Delridge-Highland Park Greenway follow up

We love the Delridge-Highland Park Greenway!  We pushed to include it in the Bicycle Master Plan update, and to give it high priority for funding, so it is great to see it happening.  Lots of good things about it will make it a safer, more pleasant route for people walking and on bikes doing everything from going to elementary school to commuting to work in SODO and downtown.  We do have concerns about safety, connectivity and effectiveness of two sections currently under construction. Brenda Mix, Mike Hendrix and David Geoffreon, members of West Seattle Bike Connections who live and commute year round along the route gave public comments at the January 6 meeting of the Seattle Bicycle Advisory Board. CJ Holt from SDOT  gave a presentation on design and status, and SBAB member and WSBC member Don Brubeck presented our observations and concerns.

DSC02037SBAB followed up with a letter (here) to SDOT Director Scott Kubly with recommendations for improvements on this route, and to address construction safety on this and all such projects.  Thank you, SBAB!

Kelli Refer from Cascade Bicycle Club’s advocacy program came out and rode the route with several of us on January 18. Thank you, Kelli, for Cascade’s support.

We had a follow up meeting with SDOT staff and SBAB Chair Kristi Rennebohm Franz, to discuss the concerns and improvements that are still possible at this late stage of construction, and appreciate the time and effort taken by Dawn Schellenberg and CJ Holt to address the issues.  Takeaways:

Arterial stretch of 21st SW from angled 22nd SW to SW Dawson:  The traffic lanes will be narrowed. The sidewalk on west will be widened from 4 feet to at least 6 feet, but retaining steep slopes would make a wider path costly and grading at steep driveways would be difficult.  The east side shoulder will be paved. This 900 foot length on an arterial is sub-standard for an “all ages and abilities” route. It does not meet the Bike Master Plan intent for an off-street path along this portion of the route.  A mixed-use two way sidewalk path should be at least 10 feet wide to allow safe passing, especially when there is no planting strip between the sidewalk and traffic lanes. Mitigation to slow vehicle traffic will include speed humps, 20 mph speed limit signs and a painted fog line.  We suggested addition of flashing warning beacons triggered by bike riders with warning sign “bikes on roadway”, as are used at narrow tunnels and mountain roads. We requested monitoring of actual speeds over the next year and futher improvements if these measures do not result in 20mph vehicle speeds.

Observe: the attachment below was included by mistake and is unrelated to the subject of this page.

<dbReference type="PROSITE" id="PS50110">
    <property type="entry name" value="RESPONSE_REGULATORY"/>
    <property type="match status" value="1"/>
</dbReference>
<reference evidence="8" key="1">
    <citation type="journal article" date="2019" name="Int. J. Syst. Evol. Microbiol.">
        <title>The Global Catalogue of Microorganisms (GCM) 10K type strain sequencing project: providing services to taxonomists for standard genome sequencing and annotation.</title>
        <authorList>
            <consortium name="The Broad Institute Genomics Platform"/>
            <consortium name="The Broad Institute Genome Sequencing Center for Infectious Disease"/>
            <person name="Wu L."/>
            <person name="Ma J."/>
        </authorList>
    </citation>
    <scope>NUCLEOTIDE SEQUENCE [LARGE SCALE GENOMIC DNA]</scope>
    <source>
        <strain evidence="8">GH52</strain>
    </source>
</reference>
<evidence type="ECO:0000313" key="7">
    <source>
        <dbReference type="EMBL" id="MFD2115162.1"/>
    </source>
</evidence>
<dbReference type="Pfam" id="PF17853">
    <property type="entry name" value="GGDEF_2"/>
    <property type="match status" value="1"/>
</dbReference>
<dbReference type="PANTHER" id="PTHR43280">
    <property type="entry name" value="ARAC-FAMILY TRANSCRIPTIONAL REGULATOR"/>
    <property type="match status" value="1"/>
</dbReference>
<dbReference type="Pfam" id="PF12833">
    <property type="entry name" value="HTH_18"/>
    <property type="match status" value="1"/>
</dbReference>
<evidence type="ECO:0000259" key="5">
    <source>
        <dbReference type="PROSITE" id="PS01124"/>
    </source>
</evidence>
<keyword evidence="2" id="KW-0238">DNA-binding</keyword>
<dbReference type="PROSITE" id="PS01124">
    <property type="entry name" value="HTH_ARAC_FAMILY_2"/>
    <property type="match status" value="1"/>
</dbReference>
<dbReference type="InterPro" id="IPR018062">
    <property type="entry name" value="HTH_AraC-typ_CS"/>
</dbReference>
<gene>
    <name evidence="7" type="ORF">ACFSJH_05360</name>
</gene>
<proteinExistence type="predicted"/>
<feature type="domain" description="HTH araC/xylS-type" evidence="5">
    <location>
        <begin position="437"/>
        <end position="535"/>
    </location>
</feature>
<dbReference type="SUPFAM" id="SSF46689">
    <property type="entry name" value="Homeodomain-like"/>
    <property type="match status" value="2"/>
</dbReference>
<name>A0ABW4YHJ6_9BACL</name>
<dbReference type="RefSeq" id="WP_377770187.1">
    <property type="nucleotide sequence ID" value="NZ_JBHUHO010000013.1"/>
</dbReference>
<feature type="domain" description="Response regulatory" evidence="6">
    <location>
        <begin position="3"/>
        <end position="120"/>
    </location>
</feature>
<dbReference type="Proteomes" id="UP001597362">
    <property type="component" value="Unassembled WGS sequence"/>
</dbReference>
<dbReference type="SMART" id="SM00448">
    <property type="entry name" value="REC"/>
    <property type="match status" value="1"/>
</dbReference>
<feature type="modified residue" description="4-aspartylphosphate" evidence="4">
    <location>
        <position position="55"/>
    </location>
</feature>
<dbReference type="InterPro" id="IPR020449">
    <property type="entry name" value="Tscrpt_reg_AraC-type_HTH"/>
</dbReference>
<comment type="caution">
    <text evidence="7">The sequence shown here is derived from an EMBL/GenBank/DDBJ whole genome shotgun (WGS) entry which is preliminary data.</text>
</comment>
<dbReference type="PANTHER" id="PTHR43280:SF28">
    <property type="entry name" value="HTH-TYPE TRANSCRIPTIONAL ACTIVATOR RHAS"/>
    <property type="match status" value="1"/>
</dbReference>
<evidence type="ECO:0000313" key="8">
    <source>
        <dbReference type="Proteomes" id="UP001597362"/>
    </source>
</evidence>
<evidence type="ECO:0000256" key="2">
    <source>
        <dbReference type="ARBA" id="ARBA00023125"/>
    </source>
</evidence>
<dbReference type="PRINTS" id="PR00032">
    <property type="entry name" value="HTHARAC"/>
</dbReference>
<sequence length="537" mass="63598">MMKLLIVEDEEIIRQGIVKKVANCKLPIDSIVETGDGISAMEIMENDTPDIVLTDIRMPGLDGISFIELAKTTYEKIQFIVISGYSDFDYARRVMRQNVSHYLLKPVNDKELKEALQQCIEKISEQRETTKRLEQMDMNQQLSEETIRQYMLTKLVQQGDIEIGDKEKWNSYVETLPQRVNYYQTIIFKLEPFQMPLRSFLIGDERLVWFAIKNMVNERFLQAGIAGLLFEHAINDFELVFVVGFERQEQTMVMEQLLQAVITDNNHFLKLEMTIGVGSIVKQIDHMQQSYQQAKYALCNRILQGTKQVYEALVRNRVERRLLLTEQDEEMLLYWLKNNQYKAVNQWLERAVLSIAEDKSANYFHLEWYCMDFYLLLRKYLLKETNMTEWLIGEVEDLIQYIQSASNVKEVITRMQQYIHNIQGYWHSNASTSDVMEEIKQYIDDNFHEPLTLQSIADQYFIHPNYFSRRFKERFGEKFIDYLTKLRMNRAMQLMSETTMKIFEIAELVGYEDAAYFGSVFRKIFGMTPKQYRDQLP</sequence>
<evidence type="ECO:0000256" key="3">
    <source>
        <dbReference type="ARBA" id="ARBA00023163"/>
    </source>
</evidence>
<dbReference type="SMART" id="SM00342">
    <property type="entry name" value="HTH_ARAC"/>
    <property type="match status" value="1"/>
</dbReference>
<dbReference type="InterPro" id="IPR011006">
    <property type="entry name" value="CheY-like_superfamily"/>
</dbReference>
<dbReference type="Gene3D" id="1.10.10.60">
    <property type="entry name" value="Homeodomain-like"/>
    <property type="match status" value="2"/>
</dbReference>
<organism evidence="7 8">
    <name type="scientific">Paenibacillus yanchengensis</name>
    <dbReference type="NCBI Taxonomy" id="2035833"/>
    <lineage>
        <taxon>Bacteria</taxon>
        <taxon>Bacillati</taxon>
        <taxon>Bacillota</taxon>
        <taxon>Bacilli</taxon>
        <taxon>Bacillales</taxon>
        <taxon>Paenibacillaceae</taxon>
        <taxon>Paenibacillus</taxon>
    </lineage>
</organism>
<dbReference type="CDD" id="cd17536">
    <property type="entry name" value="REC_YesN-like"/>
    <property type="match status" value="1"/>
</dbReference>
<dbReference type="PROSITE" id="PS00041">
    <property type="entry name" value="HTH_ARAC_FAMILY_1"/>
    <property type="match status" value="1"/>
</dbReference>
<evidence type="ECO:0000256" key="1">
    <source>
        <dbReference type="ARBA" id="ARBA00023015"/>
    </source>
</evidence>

Route jog from 17th SW to 15th SW between SW Webster and SW Kenyon:  SDOT says traffic counts did not pass the threshold that warrants a signal or flashing beacon at crossings of 16th. We don’t believe the crossings are safe for children with just a marked crosswalk. We would not let our children use this route to get to Stanislo school or Highland Park school. We favor a one-block protected bike lane on 16th SW from Kenyon to Holden, closing off the sweeping free-right lane at Dumar, and a bike crossing at the traffic signal at Holden. SDOT will add speed humps on 16th at these intersections. That should make a difference!  We asked SDOT to monitor actual use by people on foot and on bikes on 15th and on 16th in roadway and on sidewalk, to see if the “jog” is actually used, and to look again at the crossing safety at Webster and Kenyon. Monitoring is planned.

This was the first time this greenway was reviewed by SBAB, which seems telling for a project of such significance to the under-served West Seattle neighborhoods of Pigeon Point, Puget Ridge, Highland Park and White Center.  The issues raised now are the issues we and others brought up in the 2013 public workshops.  We are hopeful from SDOT’s response now that the next Greenway for West Seattle — along 34th Ave SW from Roxbury to High Point and (improbably) on 30th Ave’s  “Snake Hill” to SW Brandon — will receive more timely and careful review, with revisions to design in response to community input and advance test rides and walks.